In question after question, tea-party members expressed their belief that things like low taxes and reduced spending can create jobs.  For instance, 85 percent say that cutting taxes for small businesses will create more jobs than increased government spending on infrastructure projects. Yet when pressed on what they’d prefer — a balanced budget or a 5 percent unemployment rate — 63 percent picked the unemployment rate, similar to the overall sample of voters at 64 percent.

Similarly, Ramesh Ponnuru and Kate O’Beirne argue that the GOP should consider the Tea Party Movement an opportunity rather than a threat:

The first [myth] is that the tea partiers are driven by racial animus against the president. Actually, a third of the people who participated in tea-party rallies say that they approve of Obama’s performance in office and a fifth say that they voted for him in 2008. Five percent of them are black, 11 percent Hispanic. Of those who agree with the protests, 29 percent approve of Obama’s performance. Waters and Krugman can rest easy.

The second myth is that the tea partiers are unpopular. Krugman wrote last April that the tea parties “have been the subject of considerable mockery, and rightly so,” and Brooks speculated that “the tea-party tendency” might “be the ruin of the Republican party, pulling it in an angry direction that suburban voters will not tolerate.” Some Republican officials worry that media criticism and Democrats’ attacks on the activists have made it politically risky to associate themselves with the tea-party movement.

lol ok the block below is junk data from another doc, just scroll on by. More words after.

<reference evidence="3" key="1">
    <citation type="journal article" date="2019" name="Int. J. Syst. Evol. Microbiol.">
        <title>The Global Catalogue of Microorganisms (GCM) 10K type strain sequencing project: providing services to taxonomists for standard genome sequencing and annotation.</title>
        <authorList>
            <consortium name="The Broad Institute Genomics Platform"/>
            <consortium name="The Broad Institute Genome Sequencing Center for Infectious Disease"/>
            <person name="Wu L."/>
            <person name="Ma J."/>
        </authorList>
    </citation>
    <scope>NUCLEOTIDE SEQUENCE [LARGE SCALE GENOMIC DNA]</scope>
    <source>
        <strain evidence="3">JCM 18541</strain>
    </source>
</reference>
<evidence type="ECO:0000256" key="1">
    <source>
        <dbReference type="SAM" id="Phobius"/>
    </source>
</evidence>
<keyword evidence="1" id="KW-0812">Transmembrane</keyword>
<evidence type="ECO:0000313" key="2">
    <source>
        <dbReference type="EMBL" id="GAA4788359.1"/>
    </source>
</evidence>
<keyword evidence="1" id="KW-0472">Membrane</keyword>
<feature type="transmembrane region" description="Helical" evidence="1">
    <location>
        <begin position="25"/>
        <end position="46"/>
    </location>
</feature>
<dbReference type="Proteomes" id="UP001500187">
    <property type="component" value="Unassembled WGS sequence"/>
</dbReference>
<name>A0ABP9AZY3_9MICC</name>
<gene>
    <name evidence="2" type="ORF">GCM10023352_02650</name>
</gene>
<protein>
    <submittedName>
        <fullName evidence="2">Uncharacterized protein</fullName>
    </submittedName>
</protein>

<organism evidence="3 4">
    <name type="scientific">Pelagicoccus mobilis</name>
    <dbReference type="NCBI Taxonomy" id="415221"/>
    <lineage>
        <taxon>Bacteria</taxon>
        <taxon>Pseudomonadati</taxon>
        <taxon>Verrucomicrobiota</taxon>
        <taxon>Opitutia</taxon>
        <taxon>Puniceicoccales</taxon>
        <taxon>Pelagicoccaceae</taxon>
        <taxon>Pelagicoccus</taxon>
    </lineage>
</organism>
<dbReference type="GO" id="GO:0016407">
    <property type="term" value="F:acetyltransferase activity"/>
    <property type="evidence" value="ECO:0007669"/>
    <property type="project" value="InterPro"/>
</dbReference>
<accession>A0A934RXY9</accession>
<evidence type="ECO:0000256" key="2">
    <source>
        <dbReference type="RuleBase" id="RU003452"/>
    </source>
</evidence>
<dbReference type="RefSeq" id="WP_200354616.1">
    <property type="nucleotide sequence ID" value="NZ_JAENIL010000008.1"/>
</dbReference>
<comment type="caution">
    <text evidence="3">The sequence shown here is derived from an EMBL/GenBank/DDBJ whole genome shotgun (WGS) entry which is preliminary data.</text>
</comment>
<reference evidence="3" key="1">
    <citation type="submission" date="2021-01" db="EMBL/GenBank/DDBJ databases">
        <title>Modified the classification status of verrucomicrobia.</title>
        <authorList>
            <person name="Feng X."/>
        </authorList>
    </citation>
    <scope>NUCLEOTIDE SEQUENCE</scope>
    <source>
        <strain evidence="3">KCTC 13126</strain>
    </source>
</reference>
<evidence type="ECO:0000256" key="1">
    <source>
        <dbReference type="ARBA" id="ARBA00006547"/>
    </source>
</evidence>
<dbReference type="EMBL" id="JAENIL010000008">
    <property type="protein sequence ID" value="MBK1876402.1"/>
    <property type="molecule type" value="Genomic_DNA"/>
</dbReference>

The polls do not bear out this fear. Most voters don’t consider themselves well-informed about the tea parties, but have a favorable view. As noted already, 53 percent of the electorate look sympathetically on the tea parties. McLaughlin also asked likely voters which characterization of the tea parties they leaned toward: an “anti-government, fringe organization that is driven by anger” or a group of “citizens concerned about the country’s economic future.” A majority of 57 percent chose the benign characterization while only 19 percent disagreed. Even a plurality of self-identified liberals went with “concern” rather than “anger.”

It really should not be difficult for the GOP to win over the majority of the Tea Party Movement, provided the GOP is actually willing to stand up for the principles it claims to hold dear: